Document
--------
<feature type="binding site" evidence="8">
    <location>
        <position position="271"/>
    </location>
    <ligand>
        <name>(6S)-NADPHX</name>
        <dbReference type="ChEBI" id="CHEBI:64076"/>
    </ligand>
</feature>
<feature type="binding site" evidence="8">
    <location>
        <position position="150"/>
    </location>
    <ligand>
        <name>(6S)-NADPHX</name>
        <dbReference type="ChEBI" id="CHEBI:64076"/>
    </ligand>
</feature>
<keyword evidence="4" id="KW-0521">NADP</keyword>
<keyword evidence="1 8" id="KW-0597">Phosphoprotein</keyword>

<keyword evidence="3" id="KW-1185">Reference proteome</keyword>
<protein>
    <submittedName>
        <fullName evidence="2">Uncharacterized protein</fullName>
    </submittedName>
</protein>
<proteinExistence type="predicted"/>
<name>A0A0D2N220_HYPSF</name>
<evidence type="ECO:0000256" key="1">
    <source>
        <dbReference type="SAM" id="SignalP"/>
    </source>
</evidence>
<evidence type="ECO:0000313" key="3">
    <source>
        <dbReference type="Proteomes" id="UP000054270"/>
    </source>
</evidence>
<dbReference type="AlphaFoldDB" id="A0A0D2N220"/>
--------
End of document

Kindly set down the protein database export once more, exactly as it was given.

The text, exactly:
<feature type="binding site" evidence="8">
    <location>
        <position position="271"/>
    </location>
    <ligand>
        <name>(6S)-NADPHX</name>
        <dbReference type="ChEBI" id="CHEBI:64076"/>
    </ligand>
</feature>
<feature type="binding site" evidence="8">
    <location>
        <position position="150"/>
    </location>
    <ligand>
        <name>(6S)-NADPHX</name>
        <dbReference type="ChEBI" id="CHEBI:64076"/>
    </ligand>
</feature>
<keyword evidence="4" id="KW-0521">NADP</keyword>
<keyword evidence="1 8" id="KW-0597">Phosphoprotein</keyword>

<keyword evidence="3" id="KW-1185">Reference proteome</keyword>
<protein>
    <submittedName>
        <fullName evidence="2">Uncharacterized protein</fullName>
    </submittedName>
</protein>
<proteinExistence type="predicted"/>
<name>A0A0D2N220_HYPSF</name>
<evidence type="ECO:0000256" key="1">
    <source>
        <dbReference type="SAM" id="SignalP"/>
    </source>
</evidence>
<evidence type="ECO:0000313" key="3">
    <source>
        <dbReference type="Proteomes" id="UP000054270"/>
    </source>
</evidence>
<dbReference type="AlphaFoldDB" id="A0A0D2N220"/>